In a significant move, and to little fanfare, the online art database Art.sy, which includes Wendi Deng Murdoch and gallerist Larry Gagosian among its backers and advisers, has teamed up with the premier modern and contemporary fair DesignMiami/ (December 5-9). Art.sy will give a substantial overview of the work at the fair, featuring a selection of pieces from each gallery, says director Marianne Goebl. Art.sy president Sebastian Cwilich explains that “dealers will have the option on a per-work basis to decide what users can do, ranging from making inquiries with Art.sy or the gallery, to making offers, to buying works outright.”
Whether this translates into sales for the 35 participating dealers, from big-hitters such as Galerie Patrick Seguin of Paris and R20th Century of New York to emerging dealers such as Tel Aviv’s Design Space, remains to be seen. The move means, though, that DesignMiami taps into a global, virtual collector base. Surprisingly, Art.sy says it will forgo its usual sale commissions. So how will it make money? “We are only waiving our commissions around these initial art fairs [the online facility has also teamed up with the Armory Show in New York]; we will eventually charge commissions just as we do for non art-fair sales on the site,” adds Cwilich.
At DesignMiami it will be worth checking out the “America Table and Jefferson Chair”, 2012, by the veteran Italian designer Gaetano Pesce, available with Erastudio Apartment-Gallery from Milan. In the light of the recent US presidential election, Pesce presents his “own tribute to the USA”, says the gallery’s Valentina Lucio. In London, David Gill Gallery has made quite a splash with a show of Pesce’s “Six Tables on Water” (until December 22). These waterscape works represent H2O sources from oceans to ponds and rivers, and are all priced at £75,000 (apart from the “Puddle Table”).
Phillips de Pury looks to the past in its Design Masters auction in New York (December 11). “One of the top lots is a spectacular and rare sideboard, around 1875, by the progressive English architect EW Godwin,” says Alexander Payne, the auction house’s worldwide director of design. “This will be the earliest dated work in the sale. In our ongoing Design Masters series, we’re intent on pushing our offerings back into the early 20th century, and farther back into the late 19th century when appropriate.” A London-based source in the art trade says, however, he feels the estimate of $500,000-$600,000 is “optimistic”, adding that the piece is not characteristic of Godwin as generally “[his] furniture has legs; he had a thing about being able to have the floor underneath cleaned”. The sideboard has been consigned by a British collector. “This is an early example of this iconic design, and this may account for the type of design for the base,” adds Payne, who also singles out a prototype hot-rolled “Table for Two” (c1978) by artist Scott Burton (estimate $100,000-$150,000). The combined presale total estimate for Phillips de Pury’s two December Design sales, made up of around 225 lots, is $5m.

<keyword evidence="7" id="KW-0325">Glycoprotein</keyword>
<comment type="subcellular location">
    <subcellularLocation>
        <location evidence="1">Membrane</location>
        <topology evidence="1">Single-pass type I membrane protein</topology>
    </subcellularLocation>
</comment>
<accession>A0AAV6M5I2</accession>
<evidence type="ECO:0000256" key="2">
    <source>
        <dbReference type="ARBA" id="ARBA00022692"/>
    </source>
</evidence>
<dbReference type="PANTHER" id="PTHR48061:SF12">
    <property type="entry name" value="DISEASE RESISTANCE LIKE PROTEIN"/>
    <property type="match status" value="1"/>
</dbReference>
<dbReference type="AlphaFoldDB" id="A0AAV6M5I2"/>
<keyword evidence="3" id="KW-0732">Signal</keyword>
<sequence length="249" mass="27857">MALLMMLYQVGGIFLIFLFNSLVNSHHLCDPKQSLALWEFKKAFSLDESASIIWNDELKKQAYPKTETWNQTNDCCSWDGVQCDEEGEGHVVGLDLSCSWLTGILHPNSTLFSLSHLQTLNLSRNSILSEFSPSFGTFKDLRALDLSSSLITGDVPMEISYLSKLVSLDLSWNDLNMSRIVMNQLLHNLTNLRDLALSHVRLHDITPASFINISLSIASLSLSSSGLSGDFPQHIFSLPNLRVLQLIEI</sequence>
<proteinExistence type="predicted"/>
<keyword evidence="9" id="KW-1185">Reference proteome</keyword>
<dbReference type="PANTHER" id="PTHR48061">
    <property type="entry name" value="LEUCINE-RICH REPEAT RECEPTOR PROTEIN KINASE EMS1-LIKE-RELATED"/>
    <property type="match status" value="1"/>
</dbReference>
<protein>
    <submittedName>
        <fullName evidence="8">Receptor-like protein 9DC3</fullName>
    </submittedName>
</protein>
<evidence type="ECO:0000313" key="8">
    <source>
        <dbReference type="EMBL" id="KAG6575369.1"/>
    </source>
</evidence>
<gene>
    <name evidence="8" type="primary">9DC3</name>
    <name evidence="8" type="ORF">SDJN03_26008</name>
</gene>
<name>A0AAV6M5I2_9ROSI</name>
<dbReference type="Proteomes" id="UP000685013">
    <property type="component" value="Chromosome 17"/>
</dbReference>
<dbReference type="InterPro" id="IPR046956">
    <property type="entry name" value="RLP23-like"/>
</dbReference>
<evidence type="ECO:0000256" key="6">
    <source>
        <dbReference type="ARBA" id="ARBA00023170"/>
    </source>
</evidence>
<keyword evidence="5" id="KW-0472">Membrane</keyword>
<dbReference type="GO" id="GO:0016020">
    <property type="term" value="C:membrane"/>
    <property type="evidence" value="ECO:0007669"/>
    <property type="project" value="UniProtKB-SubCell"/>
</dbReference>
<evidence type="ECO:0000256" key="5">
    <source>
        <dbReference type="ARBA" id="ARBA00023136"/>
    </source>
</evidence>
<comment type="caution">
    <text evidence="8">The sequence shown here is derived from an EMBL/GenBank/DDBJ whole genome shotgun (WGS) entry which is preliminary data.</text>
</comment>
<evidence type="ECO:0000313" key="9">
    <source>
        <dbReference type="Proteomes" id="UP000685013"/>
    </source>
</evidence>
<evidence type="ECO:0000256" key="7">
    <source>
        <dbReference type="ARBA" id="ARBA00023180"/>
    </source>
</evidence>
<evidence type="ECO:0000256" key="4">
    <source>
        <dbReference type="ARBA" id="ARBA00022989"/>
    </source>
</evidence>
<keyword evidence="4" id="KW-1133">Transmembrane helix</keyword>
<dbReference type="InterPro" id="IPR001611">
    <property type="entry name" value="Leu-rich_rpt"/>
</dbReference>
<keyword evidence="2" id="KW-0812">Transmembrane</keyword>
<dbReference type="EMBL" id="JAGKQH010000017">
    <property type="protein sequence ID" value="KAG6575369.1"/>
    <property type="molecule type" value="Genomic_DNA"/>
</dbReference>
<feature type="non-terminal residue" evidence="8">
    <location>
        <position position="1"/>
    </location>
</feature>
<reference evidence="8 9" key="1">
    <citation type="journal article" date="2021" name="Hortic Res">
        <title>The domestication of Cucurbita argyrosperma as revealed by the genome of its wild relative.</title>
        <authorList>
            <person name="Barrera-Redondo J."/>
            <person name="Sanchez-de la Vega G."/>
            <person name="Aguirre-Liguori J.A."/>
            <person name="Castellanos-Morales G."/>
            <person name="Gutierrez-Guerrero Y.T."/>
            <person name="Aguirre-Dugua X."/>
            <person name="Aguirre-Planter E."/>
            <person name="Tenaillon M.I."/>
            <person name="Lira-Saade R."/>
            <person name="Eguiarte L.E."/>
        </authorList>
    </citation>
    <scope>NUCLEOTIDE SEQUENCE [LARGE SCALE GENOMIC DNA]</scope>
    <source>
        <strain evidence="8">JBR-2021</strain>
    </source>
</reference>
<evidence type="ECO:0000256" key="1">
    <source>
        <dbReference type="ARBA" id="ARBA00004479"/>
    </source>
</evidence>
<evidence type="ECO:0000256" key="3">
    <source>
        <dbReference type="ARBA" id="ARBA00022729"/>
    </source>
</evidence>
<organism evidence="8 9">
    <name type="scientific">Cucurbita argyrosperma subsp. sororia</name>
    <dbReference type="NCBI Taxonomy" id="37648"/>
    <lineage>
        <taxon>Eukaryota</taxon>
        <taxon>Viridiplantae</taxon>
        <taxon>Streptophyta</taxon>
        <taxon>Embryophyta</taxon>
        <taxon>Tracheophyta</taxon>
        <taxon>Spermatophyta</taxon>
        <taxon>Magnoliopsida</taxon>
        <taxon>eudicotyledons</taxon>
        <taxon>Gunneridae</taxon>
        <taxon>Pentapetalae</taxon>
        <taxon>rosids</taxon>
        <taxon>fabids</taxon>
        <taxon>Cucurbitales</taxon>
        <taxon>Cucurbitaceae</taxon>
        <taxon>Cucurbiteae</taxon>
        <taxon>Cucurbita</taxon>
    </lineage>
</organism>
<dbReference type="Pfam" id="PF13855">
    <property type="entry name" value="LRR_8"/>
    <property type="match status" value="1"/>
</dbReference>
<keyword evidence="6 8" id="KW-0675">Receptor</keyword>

Slowly but surely, the Middle East is waking up to the commercial and critical merits of modern and contemporary design. A new fair, Design Days Dubai, launched in the Gulf earlier this year offering collectable and limited-edition furniture and objects (a second edition is planned for next March). Now, even the notoriously restrictive state of Saudi Arabia is getting in on the act with news that a new contemporary art and design gallery in Riyadh, Alaan Artspace, will launch an exhibition in January featuring 100 miniature chairs produced by Vitra, the renowned Swiss furniture manufacturer. “By hosting Vitra’s retrospective, we are able to open avenues of conversation around design, functionality and aesthetics, that would otherwise not be present in Riyadh,” says Neama Alsudairy, the gallery’s founding director. Replicas of the most famous design miniatures, in styles such as Bauhaus and art nouveau, will be available for sale in the Alaan Artspace shop (prices unavailable).
Wendell Castle is considered a trailblazing figure in handcrafted modern designer furniture, so a catalogue raisonné of work by the influential Kansas-born octogenarian, five years in the compiling and due out next spring from the Artist Book Foundation, is eagerly awaited by scholars and market specialists. “Scholarship on design is thin on the ground,” says Marc Benda of Friedman Benda, a New York gallery representing Castle. Its sister Manhattan space, Barry Friedman Ltd, is currently showing a series of limited edition furniture by the designer including a three-seater sofa (until January 26); prices range from $32,000 to $125,000. Castle gets his place in the sun with R20th Century gallery set to show a selection of his works at DesignMiami next month.
The London-based dealer Kenny Schachter says that his limited-edition luxury speedboat, designed by architect Zaha Hadid, is moving (excuse the pun) full speed ahead. The Z.Boat is a slick eight-metre vessel built by Shoreteam in France in an edition of 12, plus four prototypes. At less than €400,000, the bespoke boat, which is almost sculptural in appearance, is a snip, says Schachter. “You don’t have to be in the Rich List’s top 10 to jump onboard; you can be an everyday oligarch,” he quipped. To date, two editions are sold and in production.